Eddy-covariance measurements (at 82 m and at 3 m height)

82 m system

Measurements of the vertical flux of CO2 and H2O by eddy covariance 82 m above the ground began in April 1997. This was facilitated by mounting to the 4.4 m long instrument arm an ultrasonic anemometer (Gill Solent Enhanced), an aspirated thermocouple (50 cm from the anemometer) for fast-response temperature measurements, and an additional air sampling tube for CO2 and H2O measurements.

A schematic diagram of the air sampling system used to determine the CO2 and H2O mixing ratios for flux calculations.

Measurements of CO2 and H2O are made at 4 Hz using a fast response IRGA (Li-Cor model LI-6262). Air is pumped (dual diaphragm GAST model DAA V175 ED MFG Corp.) through the sampling tube and analyzer at about 15 l/min, producing a pressure drop of approximately 45 kPa. Pressure fluctuations generated by the pump are damped by means of a 6 l buffer volume. Flow in the sampling tube is turbulent. Immediately behind the sample cell of the analyzer we measure pressure (MKS Instruments model 122A barotron), temperature and relative humidity (Vaisala HMD20YB). The pressure and temperature data are used to correct the instrument response for variations in these parameters (see below). The humidity data are used to determine the calibration function for water vapor measurements by the Li-Cor 6262.

The CO2 analyzer runs in relative mode. Dry, synthetic air with a CO2 mixing ratio of 330-340 ppm is used as a reference gas (Messer Hungarogáz) and flows at a rate of 5-10 cm3/min through the reference cell of the IRGA. The analog output of the analyzer for CO2 and H2O, as well as the signals of the pressure and temperature/humidity sensors are digitalized by the common A/D-RS232 converter.

A separate data acquisition computer is used to read data from the fast-response instruments (sonic anemometer, thermocouple, and IRGA). The computer communicates with the instruments through two standard serial ports: COM1 receives the data from the sonic anemometer while the two A/D-RS232 devices are controlled via COM2. The data acquisition cycle is triggered by the signal from the sonic anemometer. After reception of a data package (horizontal and vertical wind speed, wind direction and error code) the computer requests data from the aspirated thermocouple, the CO2/H2O analyzer and its accessory sensors (pressure, temperature/humidity), and the CO2 profile analyzer. The position of the multiport valve of the profile system is also determined. As the time of the change of the position of the multiport valve is recorded on the computers of both the profile and eddy correlation systems, the parallel records allow the synchronization of the two independent data acquisition computers. The data acquisition software is written in Turbo Pascal language and runs under DOS 5.0. The eddy correlation system produces data at a rate of about 600 MByte/month, and the data are stored on a CD-R without compression.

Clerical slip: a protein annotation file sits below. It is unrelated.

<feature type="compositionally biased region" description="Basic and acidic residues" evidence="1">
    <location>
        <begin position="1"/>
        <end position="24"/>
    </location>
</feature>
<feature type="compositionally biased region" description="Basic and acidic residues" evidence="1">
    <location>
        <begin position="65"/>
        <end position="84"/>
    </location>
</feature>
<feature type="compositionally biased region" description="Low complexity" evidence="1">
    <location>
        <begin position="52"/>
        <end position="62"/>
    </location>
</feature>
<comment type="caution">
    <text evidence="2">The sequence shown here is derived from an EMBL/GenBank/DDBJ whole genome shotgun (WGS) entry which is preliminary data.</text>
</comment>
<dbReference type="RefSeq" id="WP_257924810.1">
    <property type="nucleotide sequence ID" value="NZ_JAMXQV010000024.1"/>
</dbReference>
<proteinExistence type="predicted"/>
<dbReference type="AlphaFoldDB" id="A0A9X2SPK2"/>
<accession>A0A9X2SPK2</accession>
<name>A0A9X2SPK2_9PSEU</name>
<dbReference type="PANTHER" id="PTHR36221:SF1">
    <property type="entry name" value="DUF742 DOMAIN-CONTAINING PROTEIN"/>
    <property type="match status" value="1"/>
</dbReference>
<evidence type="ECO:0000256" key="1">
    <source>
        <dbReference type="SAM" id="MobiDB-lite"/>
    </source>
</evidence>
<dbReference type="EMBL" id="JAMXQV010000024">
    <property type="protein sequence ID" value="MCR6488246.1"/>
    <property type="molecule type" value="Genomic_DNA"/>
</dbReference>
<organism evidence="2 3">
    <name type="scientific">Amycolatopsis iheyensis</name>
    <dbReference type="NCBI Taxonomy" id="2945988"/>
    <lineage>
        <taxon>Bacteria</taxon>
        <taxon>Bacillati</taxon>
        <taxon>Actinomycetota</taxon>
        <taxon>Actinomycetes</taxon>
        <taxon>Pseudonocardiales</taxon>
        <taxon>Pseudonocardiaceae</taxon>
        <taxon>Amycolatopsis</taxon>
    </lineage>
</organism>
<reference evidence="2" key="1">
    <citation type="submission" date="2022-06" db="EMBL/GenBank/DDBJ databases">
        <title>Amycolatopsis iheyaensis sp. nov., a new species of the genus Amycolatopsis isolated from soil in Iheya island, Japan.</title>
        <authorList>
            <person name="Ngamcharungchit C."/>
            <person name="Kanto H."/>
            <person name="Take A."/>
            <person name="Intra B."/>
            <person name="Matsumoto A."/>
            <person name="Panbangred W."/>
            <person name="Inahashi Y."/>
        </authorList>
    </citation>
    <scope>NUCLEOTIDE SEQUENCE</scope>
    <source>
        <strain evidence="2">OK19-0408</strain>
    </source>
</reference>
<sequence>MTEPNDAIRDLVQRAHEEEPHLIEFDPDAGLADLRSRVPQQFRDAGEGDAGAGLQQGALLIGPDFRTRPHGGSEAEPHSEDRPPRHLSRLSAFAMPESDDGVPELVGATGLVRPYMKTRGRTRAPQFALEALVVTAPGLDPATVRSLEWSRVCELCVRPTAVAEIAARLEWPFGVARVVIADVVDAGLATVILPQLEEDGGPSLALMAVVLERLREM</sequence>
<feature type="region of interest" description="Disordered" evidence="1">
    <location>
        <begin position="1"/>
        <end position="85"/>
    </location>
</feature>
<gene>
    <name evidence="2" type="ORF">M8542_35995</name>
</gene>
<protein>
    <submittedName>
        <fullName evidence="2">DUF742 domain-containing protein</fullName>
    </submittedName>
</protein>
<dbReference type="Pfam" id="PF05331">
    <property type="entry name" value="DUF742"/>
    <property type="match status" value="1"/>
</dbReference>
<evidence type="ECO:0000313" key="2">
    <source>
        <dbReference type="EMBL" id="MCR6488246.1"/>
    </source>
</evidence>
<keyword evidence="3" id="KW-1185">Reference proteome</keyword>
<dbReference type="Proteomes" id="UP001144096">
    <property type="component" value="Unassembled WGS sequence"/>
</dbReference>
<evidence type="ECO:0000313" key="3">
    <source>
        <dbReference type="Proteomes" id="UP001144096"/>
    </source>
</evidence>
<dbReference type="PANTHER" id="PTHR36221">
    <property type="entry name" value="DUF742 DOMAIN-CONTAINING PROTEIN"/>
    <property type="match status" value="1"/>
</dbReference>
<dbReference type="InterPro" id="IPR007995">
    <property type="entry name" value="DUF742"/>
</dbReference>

The response of the IRGA is calibrated by comparison to ambient CO2 and H2O measurements from the slow-response sensors. A calibrated CO2 measurement is typically obtained every 8 minutes at the 82 m level. Exact synchronization of the signals requires accounting for the time for air to pass through the sampling tubes of the profile and eddy flux systems. The lag time of the profile system is calculated from the measured flow rates. For the eddy correlation system two different lag time values are calculated for H2O and CO2 using a spectral method.

For calibration of the H2O and CO2 response of the IRGA we use the following function:

f(V*p0/p)*(T/T0) + Cr = C

where V is the voltage signal of the analyzer, p0 is the reference pressure (1000 hPa), p is the pressure in the measuring cell, Cr is the mole fraction of CO2 or H2O in the reference gas (zero for H2O, 330-340 mmol/mol for CO2), T0 is the reference temperature (273.15 K), T is the temperature in the measuring cell, and C is the mole fraction of H2O or CO2 measured by the calibrated (profile) instruments. The analyzer is calibrated in terms of H2O and CO2 mole fraction. Linear regression is carried out between (C-Cr)*T0/T and V*p0/p to determine the slope of the response function, f. Occasional outliers are removed interactively, and the resulting linear fits typically show very high correlation. The manufacturer provides a fifth order polynomial calibration curve for the instrument, but the polynomial differs only slightly from linear in the range of interest (360-500 ppm). Calibration values are determined for each 24 hours of measurement. The calibration factors are quite stable in time. Since the fluctuations of H2O and CO2 measured by the Li-Cor 6262 are expressed in terms of mole fraction relative to dry air it is not necessary to perform the corrections for variations of the density of air.

Three dimensional wind vector rotation is applied to the sonic anemometer data. Rotation angles and measured average vertical wind speed are calculated and stored for each hourly period.

A linear trend is removed from each 60 min interval of all data used for eddy flux calculations (wind components, temperature, H2O and CO2). Data values outside ± 4st.dev. are removed. Turbulent fluxes are calculated from covariances of the detrended time series taking into account the delay time of signals determined during the calibration procedure outlined above.